Featured Research

from universities, journals, and other organizations

Unique sighting of lava solves mystery

Date:
November 7, 2013
Source:
Lancaster University
Summary:
Scientists have made the first ever observations of how a rare type of lava continues moving almost a year after a volcanic eruption.

The lava flow steaming after rain.
Credit: Image courtesy of Lancaster University

Scientists have made the first ever observations of how a rare type of lava continues moving almost a year after a volcanic eruption.

Related Articles


Researchers visiting the Puyehue-Cord๓n Caulle volcano in Chile in January this year found the obsidian lava flow was still moving, even though the volcano stopped erupting in April 2012.

The research by an international team of scientists, led by Dr Hugh Tuffen and Dr Mike James from the Lancaster Environment Centre at Lancaster University, is published in Nature Communications.

Obsidian lava is very thick and can barely flow, moving more like a glacier. This type of lava, rich in silica, forms a natural glass called obsidian when it cools and solidifies. This volcanic glass slowly inches forward as a thick, shattering crust of black rock that covers the oozing lava within.

Dr Tuffen said: "We found out that the lava was still oozing after almost a year and it advances between 1 and 3 metres a day. Although it moves slowly, it could speed up or collapse if it were to reach a steep hill, and The team, which included Professor Jon Castro from the University of Mainz and Dr Ian Schipper from the Victoria University of Wellington, also made new discoveries about how the obsidian lava flows, pointing the way towards a new model of how lavas advance.

Dr Tuffen said: "It looks like a solid cliff of crumbling rock up to 40 metres thick, that's as thick as ten double-decker buses, but we found that hidden beneath this crust there is hot, slowly-flowing lava, at up to 900 ฐC, which can burst out of the edges of the lava flow and help it move forwards. This was previously thought to only occur in hot red flowing or basalt lava, but we have found that thick obsidian lava is actually pretty similar to its runnier cousins."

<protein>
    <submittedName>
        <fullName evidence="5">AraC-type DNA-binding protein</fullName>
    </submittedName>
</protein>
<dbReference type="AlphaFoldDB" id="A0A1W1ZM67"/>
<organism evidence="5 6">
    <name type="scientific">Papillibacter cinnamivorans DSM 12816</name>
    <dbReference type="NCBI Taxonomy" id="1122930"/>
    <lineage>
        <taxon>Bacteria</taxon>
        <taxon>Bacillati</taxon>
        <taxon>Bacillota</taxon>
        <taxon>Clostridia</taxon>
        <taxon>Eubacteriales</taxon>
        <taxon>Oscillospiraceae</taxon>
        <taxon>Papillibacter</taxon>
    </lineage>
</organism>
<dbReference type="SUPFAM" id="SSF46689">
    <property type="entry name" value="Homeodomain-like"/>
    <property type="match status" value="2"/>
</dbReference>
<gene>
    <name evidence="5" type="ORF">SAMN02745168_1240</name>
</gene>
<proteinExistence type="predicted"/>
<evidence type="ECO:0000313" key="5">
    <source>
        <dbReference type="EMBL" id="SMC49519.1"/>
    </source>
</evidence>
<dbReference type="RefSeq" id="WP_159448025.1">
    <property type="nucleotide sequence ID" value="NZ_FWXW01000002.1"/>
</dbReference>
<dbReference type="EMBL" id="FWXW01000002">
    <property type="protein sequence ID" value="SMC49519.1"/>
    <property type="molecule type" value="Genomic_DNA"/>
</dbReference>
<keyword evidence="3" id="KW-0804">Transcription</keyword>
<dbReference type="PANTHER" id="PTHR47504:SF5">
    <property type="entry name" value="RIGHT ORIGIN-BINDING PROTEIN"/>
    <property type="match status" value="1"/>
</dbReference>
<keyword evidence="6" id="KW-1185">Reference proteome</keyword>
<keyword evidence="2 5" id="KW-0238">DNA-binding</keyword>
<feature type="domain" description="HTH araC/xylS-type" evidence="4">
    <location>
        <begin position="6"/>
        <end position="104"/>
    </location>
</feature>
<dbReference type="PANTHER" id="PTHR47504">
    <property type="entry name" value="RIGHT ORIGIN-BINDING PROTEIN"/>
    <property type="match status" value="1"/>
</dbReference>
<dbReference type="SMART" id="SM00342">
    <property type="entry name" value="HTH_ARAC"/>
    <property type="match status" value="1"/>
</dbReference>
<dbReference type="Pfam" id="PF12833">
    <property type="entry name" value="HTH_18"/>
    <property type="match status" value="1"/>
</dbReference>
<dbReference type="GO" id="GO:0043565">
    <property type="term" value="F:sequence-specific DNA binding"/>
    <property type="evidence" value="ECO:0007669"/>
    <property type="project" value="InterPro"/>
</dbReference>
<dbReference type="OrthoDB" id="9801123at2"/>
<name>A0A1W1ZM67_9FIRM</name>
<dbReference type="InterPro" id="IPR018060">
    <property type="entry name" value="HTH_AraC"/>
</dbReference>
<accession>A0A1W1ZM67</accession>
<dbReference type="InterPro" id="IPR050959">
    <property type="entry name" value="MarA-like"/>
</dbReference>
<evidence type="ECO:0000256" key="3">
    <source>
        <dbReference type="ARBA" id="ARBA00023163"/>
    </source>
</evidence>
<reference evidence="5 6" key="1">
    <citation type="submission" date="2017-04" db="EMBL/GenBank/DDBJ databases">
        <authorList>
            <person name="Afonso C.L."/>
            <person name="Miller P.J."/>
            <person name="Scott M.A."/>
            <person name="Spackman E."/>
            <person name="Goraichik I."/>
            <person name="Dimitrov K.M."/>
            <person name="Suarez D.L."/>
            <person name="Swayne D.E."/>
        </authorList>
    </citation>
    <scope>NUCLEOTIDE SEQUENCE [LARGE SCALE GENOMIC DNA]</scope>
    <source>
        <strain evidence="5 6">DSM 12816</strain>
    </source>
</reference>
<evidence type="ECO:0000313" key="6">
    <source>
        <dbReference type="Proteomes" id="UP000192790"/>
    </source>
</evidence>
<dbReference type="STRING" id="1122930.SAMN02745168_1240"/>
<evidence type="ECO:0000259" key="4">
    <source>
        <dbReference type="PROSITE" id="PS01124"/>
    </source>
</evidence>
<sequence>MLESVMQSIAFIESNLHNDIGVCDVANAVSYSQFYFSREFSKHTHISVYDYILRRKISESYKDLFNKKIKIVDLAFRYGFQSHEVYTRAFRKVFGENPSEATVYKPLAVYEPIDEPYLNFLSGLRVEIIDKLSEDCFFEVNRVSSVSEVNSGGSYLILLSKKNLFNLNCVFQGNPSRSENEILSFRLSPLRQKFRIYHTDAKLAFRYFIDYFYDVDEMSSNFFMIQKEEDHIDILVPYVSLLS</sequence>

Although seldom seen, obsidian lava can be erupted at the end of some of the largest and most explosive eruptions on Earth, including supervolcanoes such as Yellowstone and the largest eruption of the 20th century, at Katmai in Alaska. However, the most recent opportunities to see obsidian lava moving have been the last three eruptions at Puyehue-Cord๓n Caulle volcano in Chile in 2011, 1960 and 1921. Obsidian from lava flows is strewn over many archaeological sites worldwide, as it was long a highly-prized and traded material used for knives, arrowheads and cutting tools. It still has surgical applications due to its remarkably sharp cutting edges.

Dr Tuffen is funded by the Royal Society.

http://www.youtube.com/watch?v=dWPEfn5l--Q

http://youtu.be/dWPEfn5l--Q


Story Source:

The above story is based on materials provided by Lancaster University. Note: Materials may be edited for content and length.


Journal Reference:

  1. Hugh Tuffen, Mike R. James, Jonathan M. Castro, C. Ian Schipper. Exceptional mobility of an advancing rhyolitic obsidian flow at Cord๓n Caulle volcano in Chile. Nature Communications, 2013; 4 DOI: 10.1038/ncomms3709

Cite This Page:

Lancaster University. "Unique sighting of lava solves mystery." ScienceDaily. ScienceDaily, 7 November 2013. <www.sciencedaily.com/releases/2013/11/131107132755.htm>.